In Shatila, Syrian Refugees Learn to Tell Their Own Stories

Two of the refugee writers, Omar Ahmad and Samih Mahmoud, taking part in the creative writing workshop Paul Romans

As the war in Syria comes to the end of its seventh year, neighboring Lebanon has more refugees per capita than any other country in the world. But most Syrians in Lebanon have no official status, no right to work and few means of sending their children to school.

In an effort to address that deficit, nine Syrian refugees living in the Shatila refugee camp in Beirut took part in a creative writing class this summer run in a makeshift building between a primary school and an improvised construction site. Their writing, and the way they see the world, is now going to be published in English titled Shatila Stories, a piece of fiction from the heart of the refugee crisis.

Meike Ziervogel, the founder of Peirene Press, who organized the workshop, said that little prepared a visitor for their first visit to Shatila, the scene of a brutal massacre 35 years ago. Originally built in 1949 to hold 3,000 Palestinian refugees it now houses between 20,000 and 40,000 people, many of them Palestinians that have fled Syria, as well as Syrian nationals fleeing the conflict.

"I knew about the cramped living conditions and the electricity cables hanging everywhere, but the biggest shock was seeing 18 and 19-year-old teenagers carrying guns in their trousers. That certainly made me realise that this was real," she said.

"There was a point on the first day when I thought: 'This was naïve of me. We aren't going to be able to do this. There are just too many obstacles. If you think about creative writing courses here in the UK everyone comes with their laptops, has time to study, time to read—most of our writers hadn't ever read a novel."

This challenge, Ziervogel said, had not hit her until she visited Shatila and saw the chaos that was day-to-day life in the camp.

"People just die, literally. While we were out there one writer's niece was electrocuted by a low hanging cable and another's father died back in Syria. It's absolutely remarkable that the writers managed to do what they achieved in those conditions," she said.

One writer, 19-year-old Omar Ahmad, arrived in Shatila from Syria three years ago. He had not been able to complete his education in Lebanon as his school certificates went missing when he fled the war. But he was still compelled by the urge to write.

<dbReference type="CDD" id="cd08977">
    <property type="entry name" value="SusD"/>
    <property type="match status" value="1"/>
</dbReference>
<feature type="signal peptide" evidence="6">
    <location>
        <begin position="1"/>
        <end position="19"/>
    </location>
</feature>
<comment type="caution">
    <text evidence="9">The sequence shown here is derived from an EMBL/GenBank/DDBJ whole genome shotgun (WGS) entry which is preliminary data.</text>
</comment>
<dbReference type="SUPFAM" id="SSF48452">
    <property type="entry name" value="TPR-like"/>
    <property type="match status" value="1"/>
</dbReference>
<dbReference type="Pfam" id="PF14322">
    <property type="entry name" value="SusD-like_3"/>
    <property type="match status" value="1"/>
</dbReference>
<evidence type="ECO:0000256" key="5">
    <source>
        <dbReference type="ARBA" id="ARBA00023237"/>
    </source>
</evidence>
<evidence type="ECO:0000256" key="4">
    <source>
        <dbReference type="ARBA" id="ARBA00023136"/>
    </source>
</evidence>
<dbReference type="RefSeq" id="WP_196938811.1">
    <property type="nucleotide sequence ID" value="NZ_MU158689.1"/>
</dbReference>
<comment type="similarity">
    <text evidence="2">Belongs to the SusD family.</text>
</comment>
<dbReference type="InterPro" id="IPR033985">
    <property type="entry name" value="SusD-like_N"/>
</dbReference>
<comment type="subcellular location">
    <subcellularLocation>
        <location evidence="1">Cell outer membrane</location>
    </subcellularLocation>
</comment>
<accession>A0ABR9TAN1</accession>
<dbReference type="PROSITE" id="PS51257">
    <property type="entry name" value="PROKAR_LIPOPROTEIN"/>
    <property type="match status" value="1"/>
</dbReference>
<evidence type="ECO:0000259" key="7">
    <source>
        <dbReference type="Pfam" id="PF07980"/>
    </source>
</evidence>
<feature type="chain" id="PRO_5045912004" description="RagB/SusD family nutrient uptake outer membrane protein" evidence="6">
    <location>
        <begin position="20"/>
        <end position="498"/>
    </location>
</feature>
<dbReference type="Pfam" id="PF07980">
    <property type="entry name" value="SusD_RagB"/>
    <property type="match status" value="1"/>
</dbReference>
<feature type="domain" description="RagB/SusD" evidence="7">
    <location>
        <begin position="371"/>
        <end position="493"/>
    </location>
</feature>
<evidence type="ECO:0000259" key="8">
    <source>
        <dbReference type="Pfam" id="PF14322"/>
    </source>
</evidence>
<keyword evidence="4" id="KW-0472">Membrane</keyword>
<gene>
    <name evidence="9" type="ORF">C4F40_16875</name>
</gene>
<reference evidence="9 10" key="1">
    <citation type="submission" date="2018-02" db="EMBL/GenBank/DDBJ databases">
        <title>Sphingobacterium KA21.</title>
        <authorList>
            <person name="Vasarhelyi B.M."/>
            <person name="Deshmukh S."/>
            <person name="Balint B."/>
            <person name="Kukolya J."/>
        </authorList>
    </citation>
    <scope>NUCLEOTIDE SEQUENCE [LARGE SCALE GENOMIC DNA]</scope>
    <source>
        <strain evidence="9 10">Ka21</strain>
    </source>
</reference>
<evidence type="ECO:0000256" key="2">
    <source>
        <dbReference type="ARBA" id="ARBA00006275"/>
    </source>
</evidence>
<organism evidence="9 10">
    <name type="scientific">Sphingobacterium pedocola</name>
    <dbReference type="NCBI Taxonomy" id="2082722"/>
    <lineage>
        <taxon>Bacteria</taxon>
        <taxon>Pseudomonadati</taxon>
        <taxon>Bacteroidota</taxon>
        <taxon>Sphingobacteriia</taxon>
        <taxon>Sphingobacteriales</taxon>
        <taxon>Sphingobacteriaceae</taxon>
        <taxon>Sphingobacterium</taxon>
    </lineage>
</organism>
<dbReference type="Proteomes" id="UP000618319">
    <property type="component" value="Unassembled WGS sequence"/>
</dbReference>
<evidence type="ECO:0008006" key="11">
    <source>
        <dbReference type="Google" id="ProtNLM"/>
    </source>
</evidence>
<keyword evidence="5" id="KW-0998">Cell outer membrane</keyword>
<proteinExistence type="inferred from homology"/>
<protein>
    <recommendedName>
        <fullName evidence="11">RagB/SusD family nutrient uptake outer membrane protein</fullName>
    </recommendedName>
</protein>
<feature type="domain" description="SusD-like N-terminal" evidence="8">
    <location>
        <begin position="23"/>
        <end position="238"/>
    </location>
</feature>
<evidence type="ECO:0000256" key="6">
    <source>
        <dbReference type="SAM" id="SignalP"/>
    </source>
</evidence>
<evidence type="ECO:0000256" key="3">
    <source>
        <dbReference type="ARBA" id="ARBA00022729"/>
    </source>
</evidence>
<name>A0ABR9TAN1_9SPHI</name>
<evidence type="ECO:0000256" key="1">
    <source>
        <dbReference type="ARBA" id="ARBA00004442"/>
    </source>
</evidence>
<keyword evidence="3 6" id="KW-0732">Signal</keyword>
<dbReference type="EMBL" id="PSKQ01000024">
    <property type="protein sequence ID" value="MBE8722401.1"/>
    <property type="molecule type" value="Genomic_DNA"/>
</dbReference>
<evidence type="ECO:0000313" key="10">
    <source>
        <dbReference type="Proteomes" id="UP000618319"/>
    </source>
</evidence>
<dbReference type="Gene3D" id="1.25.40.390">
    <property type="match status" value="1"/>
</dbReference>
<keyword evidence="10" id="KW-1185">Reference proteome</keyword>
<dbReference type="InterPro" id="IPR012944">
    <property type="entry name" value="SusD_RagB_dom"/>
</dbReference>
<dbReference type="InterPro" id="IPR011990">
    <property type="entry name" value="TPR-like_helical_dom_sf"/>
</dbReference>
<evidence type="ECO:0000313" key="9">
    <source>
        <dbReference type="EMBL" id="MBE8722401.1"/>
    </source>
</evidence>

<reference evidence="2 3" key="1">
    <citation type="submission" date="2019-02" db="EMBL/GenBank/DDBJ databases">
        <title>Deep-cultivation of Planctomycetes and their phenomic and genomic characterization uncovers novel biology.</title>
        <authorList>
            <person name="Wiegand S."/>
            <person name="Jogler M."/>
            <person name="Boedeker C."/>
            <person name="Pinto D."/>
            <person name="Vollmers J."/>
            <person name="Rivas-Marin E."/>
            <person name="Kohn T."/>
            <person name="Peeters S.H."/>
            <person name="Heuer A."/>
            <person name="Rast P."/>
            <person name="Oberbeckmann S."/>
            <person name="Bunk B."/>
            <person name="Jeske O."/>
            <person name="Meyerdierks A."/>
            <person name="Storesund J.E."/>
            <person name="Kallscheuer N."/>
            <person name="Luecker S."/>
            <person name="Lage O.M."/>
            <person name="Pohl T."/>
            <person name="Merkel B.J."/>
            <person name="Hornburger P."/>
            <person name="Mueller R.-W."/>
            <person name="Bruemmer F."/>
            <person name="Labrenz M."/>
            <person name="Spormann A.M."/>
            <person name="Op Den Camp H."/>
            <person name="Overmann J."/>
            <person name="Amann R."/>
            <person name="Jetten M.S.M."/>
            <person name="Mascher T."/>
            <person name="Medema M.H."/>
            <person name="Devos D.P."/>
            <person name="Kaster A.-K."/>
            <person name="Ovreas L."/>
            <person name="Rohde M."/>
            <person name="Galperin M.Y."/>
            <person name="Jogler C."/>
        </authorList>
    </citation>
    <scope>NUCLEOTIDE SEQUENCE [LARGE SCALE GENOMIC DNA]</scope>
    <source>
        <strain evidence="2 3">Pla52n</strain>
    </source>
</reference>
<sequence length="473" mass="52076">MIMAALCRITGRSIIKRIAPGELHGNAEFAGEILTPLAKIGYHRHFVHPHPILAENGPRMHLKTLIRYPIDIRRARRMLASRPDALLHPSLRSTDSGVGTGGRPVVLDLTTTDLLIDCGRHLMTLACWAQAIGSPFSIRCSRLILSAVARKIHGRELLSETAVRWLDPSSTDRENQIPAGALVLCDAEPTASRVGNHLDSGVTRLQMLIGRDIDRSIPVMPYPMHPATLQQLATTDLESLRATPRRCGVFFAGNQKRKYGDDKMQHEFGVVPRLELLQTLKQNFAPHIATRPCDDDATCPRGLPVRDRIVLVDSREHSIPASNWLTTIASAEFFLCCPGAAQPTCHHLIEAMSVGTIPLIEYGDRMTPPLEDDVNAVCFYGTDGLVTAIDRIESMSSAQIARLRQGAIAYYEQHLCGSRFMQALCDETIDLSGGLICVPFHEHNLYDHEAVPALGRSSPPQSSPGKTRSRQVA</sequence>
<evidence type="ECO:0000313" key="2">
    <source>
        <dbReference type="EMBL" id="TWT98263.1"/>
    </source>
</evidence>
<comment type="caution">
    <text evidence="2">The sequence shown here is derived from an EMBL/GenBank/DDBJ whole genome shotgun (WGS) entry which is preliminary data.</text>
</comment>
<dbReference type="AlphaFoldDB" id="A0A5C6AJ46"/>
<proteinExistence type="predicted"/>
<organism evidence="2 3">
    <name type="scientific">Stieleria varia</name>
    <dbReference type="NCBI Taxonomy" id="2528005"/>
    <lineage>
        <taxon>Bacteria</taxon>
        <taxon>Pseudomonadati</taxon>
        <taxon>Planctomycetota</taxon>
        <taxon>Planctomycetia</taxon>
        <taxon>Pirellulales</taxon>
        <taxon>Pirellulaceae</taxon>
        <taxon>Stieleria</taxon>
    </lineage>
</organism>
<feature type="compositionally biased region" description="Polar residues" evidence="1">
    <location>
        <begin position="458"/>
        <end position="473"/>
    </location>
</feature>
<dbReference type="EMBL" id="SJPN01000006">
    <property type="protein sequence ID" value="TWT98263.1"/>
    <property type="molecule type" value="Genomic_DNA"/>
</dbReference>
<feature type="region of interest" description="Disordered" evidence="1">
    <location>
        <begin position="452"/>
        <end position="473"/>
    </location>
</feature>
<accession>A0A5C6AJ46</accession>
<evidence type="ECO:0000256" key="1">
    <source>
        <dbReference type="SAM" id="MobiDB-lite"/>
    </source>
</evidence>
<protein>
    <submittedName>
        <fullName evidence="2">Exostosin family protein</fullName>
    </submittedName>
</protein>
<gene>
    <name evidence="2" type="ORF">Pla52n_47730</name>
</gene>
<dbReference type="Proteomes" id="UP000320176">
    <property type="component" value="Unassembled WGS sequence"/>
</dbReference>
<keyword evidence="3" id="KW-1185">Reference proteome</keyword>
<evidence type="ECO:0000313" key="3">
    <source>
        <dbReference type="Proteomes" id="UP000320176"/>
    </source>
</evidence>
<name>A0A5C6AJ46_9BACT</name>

"I've needed this opportunity for such a long time, I had a lot of thoughts to write down but I didn't know how to direct or express them. Through the creative writing workshop, I've learnt how to organise my thoughts and I'm so happy to write the story," he said.

"These writers really have an urge to tell stories. They have something very different and unique to say based on their experiences. They just didn't know how to structure it," Ziervogel added.

Although much of Shatila Stories is a work of fiction, it is also heavily drawn from the experiences of life in the camp. "I didn't want to hear their flight stories; these stories are about life in Shatila and the perspective that experience gives you," Ziervogel said.

These are tales of humanity—of love, loss and everything in between.

"From my experience [with the workshop] I learnt to live with my characters, to see them through my own eyes. I feel that through my characters I'm present in the story. The entire story is worked through my perspective,' said 31-year-old Safiya Badran, a Syrian refugee and author.

Ziervogel hopes that the project will equip the writers with the tools they need to communicate their experiences to the West.

"That's really what needs to happen," she said, "that we stop making up stories about refugees. Instead we ought to start listening to them."

Peirene Press are currently fundraising on Kickstarter to publish Shatila Stories, any profits made from the book will go to Basmeh & Zeitooneh, an NGO that works in the camp.

If the project succeeds, Ziervogel has even bigger plans for the next book—she wants to repeat the workshops in Shatila, but this time in Syria.

Father and son in the streets of Shatila, October 2017 Paul Romans

"Suhir Helal [the Syrian editor working on Shatila Stories] and I would love to go to Syria. Again to run a creative writing workshop but now with people who have decided to stay in their home country even though a civil war is raging. That's our ultimate goal," she said.

"we can't see the world differently if we stay stuck in our own heads, we need to listen to people who have very different experiences to us – we have to somehow try to understand where they are coming from and how they perceive reality. Only that can help us to change how we see the world. Let's make stories, not more war."

Molly Skinner works for Peirene Press​. Support the Shatila Stories project here.